We thought we will experiment with teaching class 6

^{th}-9^{th}kids some data science! We think it is important to introduce students very early to thinking in a data-driven way – but also kids are way more fun than dealing with college students!
So we sent a form out two weeks back and asked kids in classes 6-8

^{th}to apply. We thought 5^{th}is too young and 9^{th}/10^{th}are more focused on school academics. We had 18 people apply with most of them interested in science and math and a few in history/arts (See pie chart).
Today, we had 14 people turn up (there was no selection,
only self-selection). This included one 10

^{th}grade student and one sophomore undergraduate who tagged with the group to learn!
Some kids came in early. We put on a Youtube video onscratch for them. It was fun to discuss it with them and they related
it to Lego. We asked kids to install scratch at home – and make a dancing Amir Khan
(famous Bollywood movie actor) on it and also have him jump around from one building to
another!

As all kids assembled, we had a quick ice breaker. Parth and
Abhishek, interns from IIT Kanpur, divided senior and junior students in two
sets in order to pick one from each to form a group. This was to maximize group
success. They had interesting ways to do this - read here!

Then Samarth, our intern from Harvard, introduced the idea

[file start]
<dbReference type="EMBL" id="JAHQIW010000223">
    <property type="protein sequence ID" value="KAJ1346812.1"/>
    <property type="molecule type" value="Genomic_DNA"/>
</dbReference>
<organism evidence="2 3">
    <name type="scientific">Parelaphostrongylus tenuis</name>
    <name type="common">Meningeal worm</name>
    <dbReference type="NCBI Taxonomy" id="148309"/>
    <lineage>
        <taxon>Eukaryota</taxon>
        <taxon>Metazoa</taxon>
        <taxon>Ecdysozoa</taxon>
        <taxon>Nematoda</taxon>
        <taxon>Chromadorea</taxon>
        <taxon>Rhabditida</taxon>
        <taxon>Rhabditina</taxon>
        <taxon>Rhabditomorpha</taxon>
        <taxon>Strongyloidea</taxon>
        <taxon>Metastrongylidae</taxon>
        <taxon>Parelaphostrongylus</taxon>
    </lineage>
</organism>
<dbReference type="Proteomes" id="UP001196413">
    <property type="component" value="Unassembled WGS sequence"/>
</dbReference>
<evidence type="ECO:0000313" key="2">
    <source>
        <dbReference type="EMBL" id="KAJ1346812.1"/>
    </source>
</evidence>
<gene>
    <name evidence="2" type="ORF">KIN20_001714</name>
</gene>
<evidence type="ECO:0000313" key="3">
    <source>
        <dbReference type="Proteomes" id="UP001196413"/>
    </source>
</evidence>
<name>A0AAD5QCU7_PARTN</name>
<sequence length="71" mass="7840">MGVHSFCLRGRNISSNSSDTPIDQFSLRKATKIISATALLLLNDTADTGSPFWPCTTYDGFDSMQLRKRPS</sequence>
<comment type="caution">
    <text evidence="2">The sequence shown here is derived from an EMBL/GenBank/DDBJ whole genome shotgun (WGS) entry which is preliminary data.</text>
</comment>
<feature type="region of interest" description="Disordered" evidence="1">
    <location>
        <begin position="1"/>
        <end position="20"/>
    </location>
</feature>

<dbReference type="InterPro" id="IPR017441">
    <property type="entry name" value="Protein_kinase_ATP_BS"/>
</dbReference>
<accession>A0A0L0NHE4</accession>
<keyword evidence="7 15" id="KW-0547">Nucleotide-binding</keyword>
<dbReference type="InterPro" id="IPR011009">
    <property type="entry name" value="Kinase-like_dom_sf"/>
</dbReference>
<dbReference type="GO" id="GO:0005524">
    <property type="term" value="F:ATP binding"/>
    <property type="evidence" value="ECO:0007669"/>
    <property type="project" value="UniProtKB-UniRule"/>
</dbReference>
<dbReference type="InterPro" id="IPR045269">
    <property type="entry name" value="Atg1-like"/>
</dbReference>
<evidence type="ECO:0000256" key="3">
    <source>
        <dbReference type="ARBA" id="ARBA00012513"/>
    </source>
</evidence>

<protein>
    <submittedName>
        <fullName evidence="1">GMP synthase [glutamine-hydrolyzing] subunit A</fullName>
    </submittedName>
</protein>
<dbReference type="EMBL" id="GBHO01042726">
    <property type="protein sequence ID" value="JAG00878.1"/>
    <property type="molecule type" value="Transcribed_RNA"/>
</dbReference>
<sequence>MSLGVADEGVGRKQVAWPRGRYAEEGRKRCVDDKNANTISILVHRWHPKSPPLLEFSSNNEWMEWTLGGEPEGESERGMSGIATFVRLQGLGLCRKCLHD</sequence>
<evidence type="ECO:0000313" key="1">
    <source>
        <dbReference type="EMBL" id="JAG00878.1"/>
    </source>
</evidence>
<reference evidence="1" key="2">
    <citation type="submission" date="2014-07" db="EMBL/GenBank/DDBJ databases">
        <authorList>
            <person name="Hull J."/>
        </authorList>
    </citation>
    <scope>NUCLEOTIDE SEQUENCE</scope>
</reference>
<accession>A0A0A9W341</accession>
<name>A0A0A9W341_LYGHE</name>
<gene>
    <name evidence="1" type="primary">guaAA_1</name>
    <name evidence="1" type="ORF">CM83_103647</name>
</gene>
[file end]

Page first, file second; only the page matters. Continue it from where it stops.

of data science to kids. He started with the famous John Snow
cholera outbreak example. Kids were very quick- by a show of hands, everyone
had seen a Google map. They understood that infected people were clustering
around one pump and there were other vacant pumps. Couple of questions – Why
some dots are large and small? Why did someone not go to a pump which was
farther away. We told them there were three learnings for them:

a. Don’t waste
water- it wasn’t as easily available 100 years back and still not to many;

b.
Don’t run away from problems; try to solve them; else they will catch up with you
(couple of them said that their way of solving this was to just run away from
the city!),

c. You can solve problems with data – here is a medical problem you
solved by plotting infected families on a map; you did not need any exposure to
biology or medicine to come up with a preliminary inference.

We moved on and started with the key data set and
experiment. Our aim was to give kids an idea of the whole cycle of data science
– data collection, data entry/cleaning, feature extraction, visualization and
model building (if we could get there, we had presumed we wouldn’t due to a
paucity of time) and also sensitize them to data security/permissions concerns.

The exercise we designed was: Every
kid will get a set of 48 faces with names and their hobbies. The kids had to
rate 5 if they will make the person a friend, 1 if not and could choose other
numbers in between. All the 7 groups completed the exercise with one mentor